Friday, July 13, 2007
their lives were at stake.
Wednesday, June 20, 2007
Gluten affects learning and behavior
Posted on Jun 19, 2007 by alison at Sure Foods Market
Ron Hoggan is the author of a wonderful book, Dangerous Grains, about celiac disease and gluten-associated medical conditions. I consider this book a must-read for anyone with celiac disease or gluten intolerance.
Mr. Hoggan has recently written an article entitled “How Gluten Grains Can Impede Scholastic Achievement” which appeared in the Price Pottinger Nutrition Foundation Journal in April (Hoggan, R. “How Gluten Grains Can Impede Scholastic Achievement” Health & Healing Wisdom, Spring 2007, Vol. 31; #1). He has given me permission to share his article on this site.
I encourage everyone to read it in its entirety, however the article requires full focus because it is chock-full of information, some of it quite technical with regards to brain functionality. For those of you who may not read the article, I hope you will at least read what I interpret as Mr. Hoggan’s main points (leaving out the technical stuff). For those of you who want to get to the head of the class, go ahead and read the whole article - it is really good.
“How Gluten Grains Can Impede Scholastic Achievement” - the main points:
1. Learning disabilities and behavior problems are increasing.
2. Our grain consumption is on the rise.
3. Certain people are not adapted genetically (based on their heritage) to gluten grains because of the relatively short time (compared to human existence) that grains have been around.
4. People in general may not be adapted to gluten grains because of all the changes that humans have made to the grains themselves.
5. Grains make up much more of our diet today than in the past.
6. Gluten grains have been shown to cause neurological damage.
7. Celiac disease patients have reported more frequently than the rest of the population: abnormal blood flow patterns in the brain, attention deficit hyperactivity disorder (ADHD), learning disabilities and dyslexia.
8. Gluten sensitivity patients have problems with learning and behavior which are very similar to those found in newly diagnosed celiac patients.
9. Gluten sensitivity is found in 11% to 12% of random groups in the U.S. and U.K. (celiac disease accounts for 1% of the population).
10. Patients with gluten sensitivity showed improvements in learning readiness after at least three months on a gluten-free diet.
Wow - did you follow the logic here? Quite fascinating, even moreso when you read the full arguments. He concludes by stating that the food guide recommendations (the pyramid), which advocate gluten grains and dairy products, are misleading and dangerous.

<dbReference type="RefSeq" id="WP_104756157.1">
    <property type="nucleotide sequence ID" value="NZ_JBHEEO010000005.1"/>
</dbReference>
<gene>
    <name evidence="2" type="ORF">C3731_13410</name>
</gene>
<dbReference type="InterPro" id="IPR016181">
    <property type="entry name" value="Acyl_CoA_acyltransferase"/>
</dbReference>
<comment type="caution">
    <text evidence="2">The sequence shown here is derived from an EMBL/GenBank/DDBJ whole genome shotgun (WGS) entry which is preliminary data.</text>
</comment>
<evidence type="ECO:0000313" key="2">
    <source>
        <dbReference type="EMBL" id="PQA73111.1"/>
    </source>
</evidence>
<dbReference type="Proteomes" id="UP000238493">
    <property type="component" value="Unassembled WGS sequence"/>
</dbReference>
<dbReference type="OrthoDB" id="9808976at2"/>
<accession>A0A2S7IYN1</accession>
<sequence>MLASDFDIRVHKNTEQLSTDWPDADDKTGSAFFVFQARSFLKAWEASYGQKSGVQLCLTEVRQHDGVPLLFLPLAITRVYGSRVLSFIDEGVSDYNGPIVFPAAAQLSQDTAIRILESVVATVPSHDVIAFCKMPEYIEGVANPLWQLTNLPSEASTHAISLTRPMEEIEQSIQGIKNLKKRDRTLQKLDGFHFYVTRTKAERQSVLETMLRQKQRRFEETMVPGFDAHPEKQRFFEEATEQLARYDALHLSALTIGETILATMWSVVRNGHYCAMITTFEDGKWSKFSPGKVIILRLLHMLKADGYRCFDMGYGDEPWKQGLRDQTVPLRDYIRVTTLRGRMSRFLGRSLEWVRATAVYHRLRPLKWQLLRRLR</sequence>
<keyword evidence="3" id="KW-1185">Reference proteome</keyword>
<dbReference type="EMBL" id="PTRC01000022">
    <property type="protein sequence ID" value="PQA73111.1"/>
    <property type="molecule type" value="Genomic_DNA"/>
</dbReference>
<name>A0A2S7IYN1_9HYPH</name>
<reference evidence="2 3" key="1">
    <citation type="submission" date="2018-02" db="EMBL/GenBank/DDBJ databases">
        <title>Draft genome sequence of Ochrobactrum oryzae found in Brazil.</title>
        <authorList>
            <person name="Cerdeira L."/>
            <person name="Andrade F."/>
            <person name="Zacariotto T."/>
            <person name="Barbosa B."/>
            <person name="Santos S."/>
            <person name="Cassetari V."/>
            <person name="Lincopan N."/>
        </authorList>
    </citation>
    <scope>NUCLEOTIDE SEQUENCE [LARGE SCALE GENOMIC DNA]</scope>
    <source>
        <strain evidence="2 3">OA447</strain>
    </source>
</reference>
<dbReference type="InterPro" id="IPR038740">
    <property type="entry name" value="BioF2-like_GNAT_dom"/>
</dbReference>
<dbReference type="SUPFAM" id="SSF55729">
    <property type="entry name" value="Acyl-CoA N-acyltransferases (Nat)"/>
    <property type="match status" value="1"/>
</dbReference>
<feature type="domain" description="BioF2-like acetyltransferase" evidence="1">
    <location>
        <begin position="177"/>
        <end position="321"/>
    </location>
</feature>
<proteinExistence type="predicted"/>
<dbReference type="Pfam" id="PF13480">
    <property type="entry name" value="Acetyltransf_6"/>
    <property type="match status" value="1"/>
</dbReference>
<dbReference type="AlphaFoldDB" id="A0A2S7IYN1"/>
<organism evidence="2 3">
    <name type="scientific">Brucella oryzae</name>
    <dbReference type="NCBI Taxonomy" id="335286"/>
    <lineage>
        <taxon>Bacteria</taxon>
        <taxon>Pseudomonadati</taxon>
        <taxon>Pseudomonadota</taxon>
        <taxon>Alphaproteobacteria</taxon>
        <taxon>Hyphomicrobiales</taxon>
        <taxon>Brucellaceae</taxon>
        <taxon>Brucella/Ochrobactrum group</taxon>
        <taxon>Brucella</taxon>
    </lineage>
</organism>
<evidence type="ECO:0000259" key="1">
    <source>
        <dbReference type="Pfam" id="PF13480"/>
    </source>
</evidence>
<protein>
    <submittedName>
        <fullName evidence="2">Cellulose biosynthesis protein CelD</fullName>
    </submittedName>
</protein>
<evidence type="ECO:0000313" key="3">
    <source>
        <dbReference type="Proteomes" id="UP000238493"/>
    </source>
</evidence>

Friday, May 25, 2007
exerpt from the book, "Could It Be B12? An Epidemic of Misdiagnoses"
by Sally M. Pacholok, R.N. and Jeffrey J. Stuart, D.O.
"In 1983, I was the picture of health. I looked fit, I felt great, and I had no idea that a silent crippler lurked inside me, stealthily damaging my brain, nerves, blood vessels, and in fact nearly every organ in my body.
Because of my medical training, however, I noticed small signs that something wasn’t right, and I knew enough to be worried even when my doctors dismissed those signs as “nothing to worry about.” I pursued the few clues that my potentially deadly disease left, eventually obtaining a diagnosis of pernicious anemia (an autoimmune form of vitamin B12 deficiency), and as a result I’ll never suffer the terrible symptoms that this disorder can cause.
Millions of other victims of B12 deficiency—many of them also victims of doctors who mistakenly ruled out B12 deficiency with serum B12 tests or blood smears, or never considered the diagnosis at all—aren’t as lucky. Some are infants and toddlers, left developmentally disabled for life. Some are young adults, mistakenly diagnosed as having multiple sclerosis or told, erroneously, that they are “incurably” infertile. Others are middle-aged men and women, tormented by balance problems, numb hands or feet, or mysterious shooting leg pains so agonizing that they can barely walk. Some are diagnosed with early-onset dementia or pre-Parkinson’s disease in their thirties or forties. Some are people so depressed that they try to kill themselves. Some appear to be full-blown schizophrenics. And still others are seniors living out their days in nursing homes, because their doctors think they have Alzheimer’s disease.
It’s too late to completely reverse the symptoms of many of these people—but it’s not too late to protect yourself, or the people you love, against a similarly tragic fate. In fact, it’s extraordinarily simple to prevent or completely reverse the symptoms of B12 deficiency if the deficiency is discovered in time. But this condition isn’t like other vitamin deficiencies, and simply taking a standard multivitamin pill won’t always protect you; instead, you need an accurate diagnosis and medical treatment. And getting a diagnosis isn’t always easy, as I know from experience.